There are reports that the state Senate and House leadership is working on a compromise tax plan—with the catch, of course, being that many North Carolinians will likely not view the final tax plan as much of compromise, especially in light of how it will probably treat low- and moderate-income taxpayers.
In order to truly be fair to low- and moderate-income taxpayers, the upside-down nature  of the state’s tax code must be addressed. But, as our analysis shows, leadership is pursuing tax plans that ignore this principle of equity. They’re also ignoring the important role that the Earned Income Tax Credit (EITC) plays and confusing how the EITC matches up against the standard deduction  and a zero tax bracket .
You may recall that at the beginning of session, legislators chose to reduce the state’s EITC—which is a modest but vital support for nearly 907,000 workers earning low wages—and to axe the credit at the end of the 2013 tax year. This credit helps ensure some measure of financial stability for struggling families at a time when good-paying jobs are still hard to come by.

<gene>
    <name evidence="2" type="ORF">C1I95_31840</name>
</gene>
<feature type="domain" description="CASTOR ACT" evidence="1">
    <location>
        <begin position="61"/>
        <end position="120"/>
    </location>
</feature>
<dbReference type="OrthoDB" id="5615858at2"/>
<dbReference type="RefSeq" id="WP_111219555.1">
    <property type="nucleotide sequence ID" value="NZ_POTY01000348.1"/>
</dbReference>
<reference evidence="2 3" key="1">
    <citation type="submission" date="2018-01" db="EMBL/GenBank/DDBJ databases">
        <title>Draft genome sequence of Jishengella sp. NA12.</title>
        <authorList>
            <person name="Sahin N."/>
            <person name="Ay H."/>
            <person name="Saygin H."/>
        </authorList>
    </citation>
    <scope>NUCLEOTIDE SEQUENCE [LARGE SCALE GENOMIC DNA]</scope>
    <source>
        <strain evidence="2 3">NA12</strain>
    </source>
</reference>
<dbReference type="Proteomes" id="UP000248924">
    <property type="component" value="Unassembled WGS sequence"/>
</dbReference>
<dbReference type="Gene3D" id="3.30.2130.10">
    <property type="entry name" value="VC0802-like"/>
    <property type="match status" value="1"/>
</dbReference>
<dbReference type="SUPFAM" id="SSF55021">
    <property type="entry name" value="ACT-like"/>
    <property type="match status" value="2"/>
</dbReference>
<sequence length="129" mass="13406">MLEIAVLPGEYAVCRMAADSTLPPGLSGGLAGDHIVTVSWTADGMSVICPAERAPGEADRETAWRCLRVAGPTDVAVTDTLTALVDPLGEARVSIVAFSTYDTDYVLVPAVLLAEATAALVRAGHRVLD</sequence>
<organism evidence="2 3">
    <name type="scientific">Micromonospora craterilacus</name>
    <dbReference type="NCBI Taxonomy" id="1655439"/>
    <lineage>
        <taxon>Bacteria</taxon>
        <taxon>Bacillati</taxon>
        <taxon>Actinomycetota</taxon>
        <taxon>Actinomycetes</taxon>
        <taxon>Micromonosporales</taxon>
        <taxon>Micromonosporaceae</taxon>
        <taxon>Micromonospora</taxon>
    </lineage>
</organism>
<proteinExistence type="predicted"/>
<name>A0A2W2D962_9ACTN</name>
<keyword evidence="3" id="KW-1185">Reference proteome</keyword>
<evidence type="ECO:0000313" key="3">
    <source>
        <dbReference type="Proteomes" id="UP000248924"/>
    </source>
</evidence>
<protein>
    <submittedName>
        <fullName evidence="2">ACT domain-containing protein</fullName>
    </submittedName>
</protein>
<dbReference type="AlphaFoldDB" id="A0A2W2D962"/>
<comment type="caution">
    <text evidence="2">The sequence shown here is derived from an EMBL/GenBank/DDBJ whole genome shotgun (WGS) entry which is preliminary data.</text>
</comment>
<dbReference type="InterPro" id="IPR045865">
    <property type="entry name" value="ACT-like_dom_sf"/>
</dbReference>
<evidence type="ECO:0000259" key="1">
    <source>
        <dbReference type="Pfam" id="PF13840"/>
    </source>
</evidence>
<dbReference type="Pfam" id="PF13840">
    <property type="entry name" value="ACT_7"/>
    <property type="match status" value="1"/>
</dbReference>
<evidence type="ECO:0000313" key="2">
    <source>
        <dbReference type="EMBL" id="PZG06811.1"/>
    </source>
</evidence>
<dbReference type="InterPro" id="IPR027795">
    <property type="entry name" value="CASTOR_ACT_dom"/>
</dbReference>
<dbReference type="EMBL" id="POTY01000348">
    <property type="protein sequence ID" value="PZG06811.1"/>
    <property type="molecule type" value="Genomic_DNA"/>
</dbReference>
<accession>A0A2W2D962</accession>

At the time, legislative leadership asserted the state could not afford the EITC’s $105.2 million price tag. Meanwhile, they are pushing for the repeal of the estate tax and huge tax cuts for the wealthy and profitable corporations that, when combined, cost significantly more than the EITC but offer fewer benefits to North Carolinians and the state’s economy.
The chart  below contrasts the price tag of the EITC and other prudent choices that available to the Senate leadership against the flawed change leadership is pursuing.
There may be problems with North Carolina’s tax code, but this tax credit for low-wage workers is not one of them. We should stop giving tax breaks to the wealthy and profitable corporations, especially when they come at the expense of working families.